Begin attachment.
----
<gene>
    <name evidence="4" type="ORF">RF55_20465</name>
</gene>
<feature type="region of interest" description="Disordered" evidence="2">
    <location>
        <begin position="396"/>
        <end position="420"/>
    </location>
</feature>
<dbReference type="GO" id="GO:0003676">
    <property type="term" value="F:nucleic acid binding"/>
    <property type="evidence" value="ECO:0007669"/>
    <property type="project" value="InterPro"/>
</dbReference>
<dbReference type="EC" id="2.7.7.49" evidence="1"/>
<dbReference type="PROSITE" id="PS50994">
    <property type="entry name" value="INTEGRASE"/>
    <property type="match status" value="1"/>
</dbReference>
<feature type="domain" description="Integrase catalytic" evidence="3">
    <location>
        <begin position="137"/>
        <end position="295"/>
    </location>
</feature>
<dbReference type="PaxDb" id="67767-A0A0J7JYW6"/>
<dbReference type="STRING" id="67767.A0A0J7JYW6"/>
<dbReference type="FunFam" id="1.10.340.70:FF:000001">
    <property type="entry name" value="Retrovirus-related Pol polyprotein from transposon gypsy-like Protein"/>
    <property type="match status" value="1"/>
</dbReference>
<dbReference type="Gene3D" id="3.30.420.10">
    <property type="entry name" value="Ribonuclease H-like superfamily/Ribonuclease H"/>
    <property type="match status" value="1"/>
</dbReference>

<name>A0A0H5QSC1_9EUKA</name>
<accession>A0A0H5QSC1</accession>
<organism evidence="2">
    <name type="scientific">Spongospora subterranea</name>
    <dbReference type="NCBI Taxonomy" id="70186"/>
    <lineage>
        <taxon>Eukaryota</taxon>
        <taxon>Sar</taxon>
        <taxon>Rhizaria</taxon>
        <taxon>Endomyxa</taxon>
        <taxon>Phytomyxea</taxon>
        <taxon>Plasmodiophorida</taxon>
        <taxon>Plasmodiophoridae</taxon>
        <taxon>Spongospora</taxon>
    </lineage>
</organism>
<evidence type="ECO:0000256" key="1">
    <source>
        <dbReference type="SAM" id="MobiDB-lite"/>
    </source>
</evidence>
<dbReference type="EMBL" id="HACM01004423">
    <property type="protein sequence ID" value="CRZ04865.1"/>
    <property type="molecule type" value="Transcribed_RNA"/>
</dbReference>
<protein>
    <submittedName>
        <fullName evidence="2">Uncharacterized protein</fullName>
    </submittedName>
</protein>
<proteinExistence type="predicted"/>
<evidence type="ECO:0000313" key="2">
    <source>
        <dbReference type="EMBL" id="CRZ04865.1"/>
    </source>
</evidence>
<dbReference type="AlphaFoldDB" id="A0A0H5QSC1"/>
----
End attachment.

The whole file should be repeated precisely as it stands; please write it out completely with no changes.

<gene>
    <name evidence="4" type="ORF">RF55_20465</name>
</gene>
<feature type="region of interest" description="Disordered" evidence="2">
    <location>
        <begin position="396"/>
        <end position="420"/>
    </location>
</feature>
<dbReference type="GO" id="GO:0003676">
    <property type="term" value="F:nucleic acid binding"/>
    <property type="evidence" value="ECO:0007669"/>
    <property type="project" value="InterPro"/>
</dbReference>
<dbReference type="EC" id="2.7.7.49" evidence="1"/>
<dbReference type="PROSITE" id="PS50994">
    <property type="entry name" value="INTEGRASE"/>
    <property type="match status" value="1"/>
</dbReference>
<feature type="domain" description="Integrase catalytic" evidence="3">
    <location>
        <begin position="137"/>
        <end position="295"/>
    </location>
</feature>
<dbReference type="PaxDb" id="67767-A0A0J7JYW6"/>
<dbReference type="STRING" id="67767.A0A0J7JYW6"/>
<dbReference type="FunFam" id="1.10.340.70:FF:000001">
    <property type="entry name" value="Retrovirus-related Pol polyprotein from transposon gypsy-like Protein"/>
    <property type="match status" value="1"/>
</dbReference>
<dbReference type="Gene3D" id="3.30.420.10">
    <property type="entry name" value="Ribonuclease H-like superfamily/Ribonuclease H"/>
    <property type="match status" value="1"/>
</dbReference>

<name>A0A0H5QSC1_9EUKA</name>
<accession>A0A0H5QSC1</accession>
<organism evidence="2">
    <name type="scientific">Spongospora subterranea</name>
    <dbReference type="NCBI Taxonomy" id="70186"/>
    <lineage>
        <taxon>Eukaryota</taxon>
        <taxon>Sar</taxon>
        <taxon>Rhizaria</taxon>
        <taxon>Endomyxa</taxon>
        <taxon>Phytomyxea</taxon>
        <taxon>Plasmodiophorida</taxon>
        <taxon>Plasmodiophoridae</taxon>
        <taxon>Spongospora</taxon>
    </lineage>
</organism>
<evidence type="ECO:0000256" key="1">
    <source>
        <dbReference type="SAM" id="MobiDB-lite"/>
    </source>
</evidence>
<dbReference type="EMBL" id="HACM01004423">
    <property type="protein sequence ID" value="CRZ04865.1"/>
    <property type="molecule type" value="Transcribed_RNA"/>
</dbReference>
<protein>
    <submittedName>
        <fullName evidence="2">Uncharacterized protein</fullName>
    </submittedName>
</protein>
<proteinExistence type="predicted"/>
<evidence type="ECO:0000313" key="2">
    <source>
        <dbReference type="EMBL" id="CRZ04865.1"/>
    </source>
</evidence>
<dbReference type="AlphaFoldDB" id="A0A0H5QSC1"/>